At least 5.8 million high profile Facebook users have VIP pass that allows them to break rules without consequences, the media reported.
According to The Wall Street Journal, the tech giant is using a programme that whitelists millions of VIP users from the company's standard content moderation practices.
The programme is known as "cross check" or "XCheck" and it creates special rules for content moderation when it comes to millions of VIP accounts on Facebook and Instagram, according to internal documents obtained by the Journal.
That report, which cites internal Facebook documents, said there were at least 5.8 million VIP Facebook users in 2020, CNBC reported on Monday.
"The WSJ piece repeatedly cites Facebook's own documents pointing to the need for changes that are in fact already underway at the company," Andy Stone, Facebook policy communications manager, wrote on Twitter.
"We have new teams, new resources and an overhaul of the process that is an existing work-stream at Facebook," he added.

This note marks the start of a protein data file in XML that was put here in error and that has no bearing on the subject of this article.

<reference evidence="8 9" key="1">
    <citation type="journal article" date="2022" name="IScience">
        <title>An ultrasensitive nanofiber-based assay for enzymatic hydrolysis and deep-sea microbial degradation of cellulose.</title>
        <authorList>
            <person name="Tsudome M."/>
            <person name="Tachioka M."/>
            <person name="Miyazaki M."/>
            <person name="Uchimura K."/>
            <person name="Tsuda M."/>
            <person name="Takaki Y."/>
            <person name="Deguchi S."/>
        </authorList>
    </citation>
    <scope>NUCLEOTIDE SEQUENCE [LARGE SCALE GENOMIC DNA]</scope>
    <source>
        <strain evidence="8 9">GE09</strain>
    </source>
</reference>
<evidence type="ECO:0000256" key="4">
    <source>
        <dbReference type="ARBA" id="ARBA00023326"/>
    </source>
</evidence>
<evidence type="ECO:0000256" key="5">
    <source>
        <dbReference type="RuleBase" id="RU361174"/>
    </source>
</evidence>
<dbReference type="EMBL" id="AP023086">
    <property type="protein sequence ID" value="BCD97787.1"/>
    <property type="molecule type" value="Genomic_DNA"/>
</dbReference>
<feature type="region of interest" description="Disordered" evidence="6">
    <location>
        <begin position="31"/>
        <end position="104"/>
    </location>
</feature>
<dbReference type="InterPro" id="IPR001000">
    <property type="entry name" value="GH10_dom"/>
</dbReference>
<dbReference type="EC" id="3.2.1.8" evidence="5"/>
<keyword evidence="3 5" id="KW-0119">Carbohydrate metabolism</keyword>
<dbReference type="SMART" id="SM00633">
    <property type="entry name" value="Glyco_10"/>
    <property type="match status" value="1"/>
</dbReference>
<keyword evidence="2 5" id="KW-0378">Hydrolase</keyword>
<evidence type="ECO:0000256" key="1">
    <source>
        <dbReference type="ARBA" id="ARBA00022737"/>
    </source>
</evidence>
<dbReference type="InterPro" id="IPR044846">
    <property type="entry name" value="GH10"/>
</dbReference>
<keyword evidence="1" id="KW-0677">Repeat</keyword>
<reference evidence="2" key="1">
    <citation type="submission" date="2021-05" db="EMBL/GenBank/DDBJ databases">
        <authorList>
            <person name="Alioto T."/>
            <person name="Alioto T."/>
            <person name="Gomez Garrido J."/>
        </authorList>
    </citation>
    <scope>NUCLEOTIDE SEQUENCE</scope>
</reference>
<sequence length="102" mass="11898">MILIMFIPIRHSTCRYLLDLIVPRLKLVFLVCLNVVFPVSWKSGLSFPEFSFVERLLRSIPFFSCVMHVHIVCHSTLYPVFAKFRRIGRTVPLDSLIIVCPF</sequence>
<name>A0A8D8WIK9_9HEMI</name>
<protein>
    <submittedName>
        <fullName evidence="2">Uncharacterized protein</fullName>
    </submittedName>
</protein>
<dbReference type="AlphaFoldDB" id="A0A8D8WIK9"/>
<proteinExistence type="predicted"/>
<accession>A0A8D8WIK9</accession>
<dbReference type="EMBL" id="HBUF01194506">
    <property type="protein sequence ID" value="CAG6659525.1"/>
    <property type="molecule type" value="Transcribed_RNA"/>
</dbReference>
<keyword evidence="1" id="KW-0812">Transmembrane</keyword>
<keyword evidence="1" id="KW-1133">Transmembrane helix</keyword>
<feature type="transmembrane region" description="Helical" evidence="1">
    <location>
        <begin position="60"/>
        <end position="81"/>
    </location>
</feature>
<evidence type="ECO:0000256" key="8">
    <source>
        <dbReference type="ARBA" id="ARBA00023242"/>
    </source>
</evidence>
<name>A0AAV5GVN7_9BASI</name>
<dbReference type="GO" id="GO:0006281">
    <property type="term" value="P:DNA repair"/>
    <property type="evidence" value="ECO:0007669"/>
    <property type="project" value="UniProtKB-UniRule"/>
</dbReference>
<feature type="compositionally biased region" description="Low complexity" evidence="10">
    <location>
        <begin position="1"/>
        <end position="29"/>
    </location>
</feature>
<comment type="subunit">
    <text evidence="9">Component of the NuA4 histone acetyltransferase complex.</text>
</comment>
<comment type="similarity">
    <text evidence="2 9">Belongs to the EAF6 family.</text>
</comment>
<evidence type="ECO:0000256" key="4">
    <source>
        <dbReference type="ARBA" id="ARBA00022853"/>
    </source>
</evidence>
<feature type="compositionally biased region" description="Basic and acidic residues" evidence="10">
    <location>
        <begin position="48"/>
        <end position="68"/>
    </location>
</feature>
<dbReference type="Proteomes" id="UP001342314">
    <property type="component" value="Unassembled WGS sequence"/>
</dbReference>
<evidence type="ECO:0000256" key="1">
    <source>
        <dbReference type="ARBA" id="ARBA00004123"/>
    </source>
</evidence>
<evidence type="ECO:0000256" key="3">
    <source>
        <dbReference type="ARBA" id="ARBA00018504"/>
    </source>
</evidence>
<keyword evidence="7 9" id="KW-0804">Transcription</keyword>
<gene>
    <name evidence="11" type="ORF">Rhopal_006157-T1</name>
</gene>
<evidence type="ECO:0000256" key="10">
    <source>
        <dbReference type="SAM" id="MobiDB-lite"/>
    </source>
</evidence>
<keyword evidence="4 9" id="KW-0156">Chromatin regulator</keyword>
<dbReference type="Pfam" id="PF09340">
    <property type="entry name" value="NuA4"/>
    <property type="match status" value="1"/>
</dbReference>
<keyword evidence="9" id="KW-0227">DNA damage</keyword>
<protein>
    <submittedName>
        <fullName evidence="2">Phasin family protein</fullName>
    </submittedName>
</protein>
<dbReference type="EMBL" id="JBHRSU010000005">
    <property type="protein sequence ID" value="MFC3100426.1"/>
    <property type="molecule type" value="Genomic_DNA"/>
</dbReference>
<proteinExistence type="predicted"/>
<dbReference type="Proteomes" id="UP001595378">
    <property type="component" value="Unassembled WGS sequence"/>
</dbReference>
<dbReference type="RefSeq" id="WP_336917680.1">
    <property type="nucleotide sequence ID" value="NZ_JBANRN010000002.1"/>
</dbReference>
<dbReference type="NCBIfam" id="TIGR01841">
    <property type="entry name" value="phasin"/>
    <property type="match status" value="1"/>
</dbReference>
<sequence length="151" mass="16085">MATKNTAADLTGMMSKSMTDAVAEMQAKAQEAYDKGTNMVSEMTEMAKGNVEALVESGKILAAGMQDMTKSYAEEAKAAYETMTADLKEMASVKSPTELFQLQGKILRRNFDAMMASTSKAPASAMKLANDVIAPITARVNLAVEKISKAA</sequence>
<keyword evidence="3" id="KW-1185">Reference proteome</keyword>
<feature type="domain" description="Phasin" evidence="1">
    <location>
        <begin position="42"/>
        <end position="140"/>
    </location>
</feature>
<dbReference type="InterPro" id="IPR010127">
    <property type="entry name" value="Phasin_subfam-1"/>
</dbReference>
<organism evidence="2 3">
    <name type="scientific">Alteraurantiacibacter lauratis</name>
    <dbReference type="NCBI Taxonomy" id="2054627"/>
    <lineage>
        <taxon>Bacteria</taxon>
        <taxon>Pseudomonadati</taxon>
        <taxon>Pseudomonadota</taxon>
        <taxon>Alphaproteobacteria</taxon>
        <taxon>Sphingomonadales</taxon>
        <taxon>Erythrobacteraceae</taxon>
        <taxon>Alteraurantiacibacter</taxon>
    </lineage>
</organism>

As per the report, every day Facebook users can have their content taken down immediately if the company's Artificial Intelligence technologies or contracted content moderators find their posts to be in violation of the company's rules.
Users in the XCheck program, however, may have their content stay live on Facebook's services before being routed into a separate moderation system. That process is also staffed by better-trained content moderators who are full-time employees, according to the report.
Among them is football star Neymar. In 2019, he posted nude photos of a woman who had accused him of rape to his Facebook accounts, according to the report, the report said.
This type of content would have typically been removed, but XCheck protected Neymar's account and blocked Facebook moderators from taking it down right away, it added.